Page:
Figure 7-13 The IME user interface for the Traditional Chinese edition of Windows NT 3.5.
The user can select characters from the candidate list by clicking them. Each input method, except for the Array method, also has its own on-screen keyboard layout. To enter characters, click the rightmost section of the toolbar. To enter punctuation, click the toolbar section labeled with a comma (,), just left of the right most section.
The IME toolbar for Traditional Chinese Windows 95, called the status window, is similar to the toolbar on Chinese Windows NT 3.5. (See Figure 7-14.) The two leftmost sections of the Windows 95 status window correspond exactly to the Windows NT toolbar. The third and fourth sections on the Windows 95 status window display the name of an alternative input method and the current character's representation in that input method. Click the comma bitmap to enter punctuation (as you would on Windows NT), and click the keyboard icon to activate the on-screen keyboard.
Figure 7-14 The Traditional Chinese Windows 95 default IME status window.
Entering Chinese Characters
If you are running Traditional Chinese Windows NT 3.5, try the following: start Microsoft Write or another application that accepts text input. Activate the Chinese IME by pressing Ctrl+Spacebar. The IME will be in half-width mode. Change the mode to full-width by clicking the full-width/half-width section of the toolbar. Type the Chinese name for the USA, which literally means The Beautiful Country, using the Phonetic Symbol input method, which is a popular Chinese input method.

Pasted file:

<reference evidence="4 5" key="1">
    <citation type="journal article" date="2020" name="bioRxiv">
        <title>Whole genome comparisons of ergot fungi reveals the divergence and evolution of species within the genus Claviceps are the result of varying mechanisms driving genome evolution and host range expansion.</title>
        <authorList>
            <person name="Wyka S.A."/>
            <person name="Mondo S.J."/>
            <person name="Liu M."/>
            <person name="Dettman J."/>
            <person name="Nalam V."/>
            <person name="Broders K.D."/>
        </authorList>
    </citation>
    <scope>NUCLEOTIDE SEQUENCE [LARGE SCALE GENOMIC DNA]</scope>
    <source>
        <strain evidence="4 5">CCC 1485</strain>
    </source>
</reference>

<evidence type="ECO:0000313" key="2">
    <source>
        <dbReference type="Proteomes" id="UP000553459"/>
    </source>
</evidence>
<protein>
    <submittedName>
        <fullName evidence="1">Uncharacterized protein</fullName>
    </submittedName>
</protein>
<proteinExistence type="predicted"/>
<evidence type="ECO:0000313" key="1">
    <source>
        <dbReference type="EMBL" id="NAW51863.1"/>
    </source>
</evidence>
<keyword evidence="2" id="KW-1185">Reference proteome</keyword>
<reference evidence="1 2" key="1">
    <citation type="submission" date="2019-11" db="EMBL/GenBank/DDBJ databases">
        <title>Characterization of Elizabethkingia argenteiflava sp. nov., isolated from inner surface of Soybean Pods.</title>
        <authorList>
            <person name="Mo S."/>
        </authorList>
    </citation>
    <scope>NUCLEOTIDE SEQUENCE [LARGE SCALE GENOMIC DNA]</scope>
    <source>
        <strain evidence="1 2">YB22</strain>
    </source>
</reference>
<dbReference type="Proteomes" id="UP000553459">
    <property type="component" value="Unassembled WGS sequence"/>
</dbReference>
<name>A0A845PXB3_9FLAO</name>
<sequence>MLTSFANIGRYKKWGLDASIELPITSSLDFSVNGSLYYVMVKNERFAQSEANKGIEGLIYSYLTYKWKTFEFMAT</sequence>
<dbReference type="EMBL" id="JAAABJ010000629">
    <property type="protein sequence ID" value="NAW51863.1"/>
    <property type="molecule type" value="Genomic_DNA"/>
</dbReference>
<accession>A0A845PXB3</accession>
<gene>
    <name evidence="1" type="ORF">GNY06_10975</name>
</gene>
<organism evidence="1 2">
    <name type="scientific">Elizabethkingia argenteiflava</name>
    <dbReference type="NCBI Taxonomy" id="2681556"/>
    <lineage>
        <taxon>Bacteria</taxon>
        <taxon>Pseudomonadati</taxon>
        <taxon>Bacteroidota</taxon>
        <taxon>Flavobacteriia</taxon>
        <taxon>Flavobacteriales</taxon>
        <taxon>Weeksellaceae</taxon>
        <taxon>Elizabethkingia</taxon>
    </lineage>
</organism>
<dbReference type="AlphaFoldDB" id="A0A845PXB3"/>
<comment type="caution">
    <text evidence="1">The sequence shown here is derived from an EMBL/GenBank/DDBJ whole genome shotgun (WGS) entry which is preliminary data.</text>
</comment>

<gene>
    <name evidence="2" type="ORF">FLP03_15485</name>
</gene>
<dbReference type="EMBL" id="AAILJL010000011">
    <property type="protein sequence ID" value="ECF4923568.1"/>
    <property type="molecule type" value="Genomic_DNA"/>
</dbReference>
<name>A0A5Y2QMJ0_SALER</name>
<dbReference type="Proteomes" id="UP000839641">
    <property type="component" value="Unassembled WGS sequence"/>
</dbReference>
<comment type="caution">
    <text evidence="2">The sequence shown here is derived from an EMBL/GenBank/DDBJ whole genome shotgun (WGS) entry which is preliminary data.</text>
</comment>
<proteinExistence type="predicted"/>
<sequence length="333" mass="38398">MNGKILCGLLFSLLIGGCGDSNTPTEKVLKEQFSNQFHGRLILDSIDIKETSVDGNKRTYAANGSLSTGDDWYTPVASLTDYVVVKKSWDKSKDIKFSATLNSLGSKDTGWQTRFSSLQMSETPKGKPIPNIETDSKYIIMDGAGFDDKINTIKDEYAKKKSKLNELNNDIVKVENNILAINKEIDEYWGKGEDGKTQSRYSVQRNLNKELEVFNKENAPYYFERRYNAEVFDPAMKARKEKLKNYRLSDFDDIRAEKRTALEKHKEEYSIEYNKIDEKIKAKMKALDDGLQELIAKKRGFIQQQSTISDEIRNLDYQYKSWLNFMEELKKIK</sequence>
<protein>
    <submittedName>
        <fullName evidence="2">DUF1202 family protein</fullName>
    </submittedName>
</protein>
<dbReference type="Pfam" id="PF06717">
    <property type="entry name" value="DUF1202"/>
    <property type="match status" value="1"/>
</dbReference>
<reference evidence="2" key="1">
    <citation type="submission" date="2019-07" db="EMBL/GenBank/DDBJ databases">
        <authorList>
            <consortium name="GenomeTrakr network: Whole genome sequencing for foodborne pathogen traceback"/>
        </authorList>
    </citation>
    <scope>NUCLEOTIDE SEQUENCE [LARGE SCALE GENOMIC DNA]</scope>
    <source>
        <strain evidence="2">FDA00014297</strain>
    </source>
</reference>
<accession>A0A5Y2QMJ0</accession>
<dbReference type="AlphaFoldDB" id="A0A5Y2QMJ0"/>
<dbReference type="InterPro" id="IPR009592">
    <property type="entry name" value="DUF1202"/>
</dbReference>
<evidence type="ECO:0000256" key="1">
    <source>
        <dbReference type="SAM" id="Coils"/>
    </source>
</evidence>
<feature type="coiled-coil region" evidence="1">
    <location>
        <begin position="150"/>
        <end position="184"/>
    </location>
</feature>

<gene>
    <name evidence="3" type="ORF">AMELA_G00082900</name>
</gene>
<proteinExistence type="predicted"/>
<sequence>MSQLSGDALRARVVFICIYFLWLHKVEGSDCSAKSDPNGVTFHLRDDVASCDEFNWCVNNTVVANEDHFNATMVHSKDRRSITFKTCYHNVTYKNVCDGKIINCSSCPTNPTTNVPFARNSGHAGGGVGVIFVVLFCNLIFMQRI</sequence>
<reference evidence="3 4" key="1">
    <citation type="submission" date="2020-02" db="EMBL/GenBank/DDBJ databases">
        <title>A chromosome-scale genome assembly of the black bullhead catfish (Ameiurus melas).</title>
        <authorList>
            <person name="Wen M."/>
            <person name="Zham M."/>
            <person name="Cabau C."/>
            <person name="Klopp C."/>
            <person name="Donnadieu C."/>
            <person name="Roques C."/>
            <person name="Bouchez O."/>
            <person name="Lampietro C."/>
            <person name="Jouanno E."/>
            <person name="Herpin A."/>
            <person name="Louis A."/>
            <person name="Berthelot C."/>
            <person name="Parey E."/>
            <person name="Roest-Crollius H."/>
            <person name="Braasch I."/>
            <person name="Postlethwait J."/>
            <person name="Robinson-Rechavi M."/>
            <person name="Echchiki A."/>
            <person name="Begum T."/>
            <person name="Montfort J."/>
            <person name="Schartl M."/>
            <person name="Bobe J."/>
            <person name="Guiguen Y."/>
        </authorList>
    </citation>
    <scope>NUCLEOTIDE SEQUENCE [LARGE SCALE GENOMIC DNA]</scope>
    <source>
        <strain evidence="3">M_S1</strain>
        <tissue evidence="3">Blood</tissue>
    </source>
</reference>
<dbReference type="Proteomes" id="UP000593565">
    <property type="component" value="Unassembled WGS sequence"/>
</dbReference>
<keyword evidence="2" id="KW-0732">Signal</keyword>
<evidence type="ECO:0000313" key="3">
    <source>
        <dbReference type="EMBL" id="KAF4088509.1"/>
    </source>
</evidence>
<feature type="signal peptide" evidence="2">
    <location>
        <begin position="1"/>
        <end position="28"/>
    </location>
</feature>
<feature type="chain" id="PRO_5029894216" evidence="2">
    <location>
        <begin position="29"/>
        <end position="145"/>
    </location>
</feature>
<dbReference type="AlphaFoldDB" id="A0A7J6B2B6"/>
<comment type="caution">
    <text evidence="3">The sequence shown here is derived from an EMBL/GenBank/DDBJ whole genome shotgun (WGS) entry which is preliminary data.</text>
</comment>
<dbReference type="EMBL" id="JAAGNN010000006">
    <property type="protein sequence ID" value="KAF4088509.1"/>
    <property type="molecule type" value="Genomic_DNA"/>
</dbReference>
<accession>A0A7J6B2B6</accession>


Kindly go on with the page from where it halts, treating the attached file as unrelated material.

Press the following keys: A, O, 3. Or, if you are using the on-screen keyboard, click the following keys instead:
Choose the first character in the candidate list.
Press the following keys: E, J, I, 6. If you are using the on-screen keyboard, click the following keys instead:
Choose the first character in the candidate list. The Chinese word for the USA appears.
To type Taiwan using the Phonetic Symbol input method, perform these steps:
Press the following keys: W, 9, 6. If you are using the on-screen keyboard, click the following keys instead:
Choose the second character from the candidate list.
Press the following keys: J, 0 (zero). If you are using the on-screen keyboard, click the following keys instead:
Press the Spacebar to indicate that the character you want is in first tone.
Choose the first character from the candidate list. The Chinese word for Taiwan appears.
If you are running Traditional Chinese Windows 95, try entering Taipei City. Start Notepad and perform the following steps:
Click the following using the on-screen keyboard:
Choose the numeral 2 from the list of characters shown in Figure 7-15.
Figure 7-15 The Traditional Chinese IME on Windows 95.
The IME lists commonly used phrases that begin with the character you selected. (See Figure 7-16.)
Figure 7-16 Spelling Taipei City with the Traditional Chinese IME on Windows 95. The numbered entries represent commonly used phrases that begin with the character the user selected.
Choose the second phrase on the candidate list. The Chinese characters for Taipei City appear.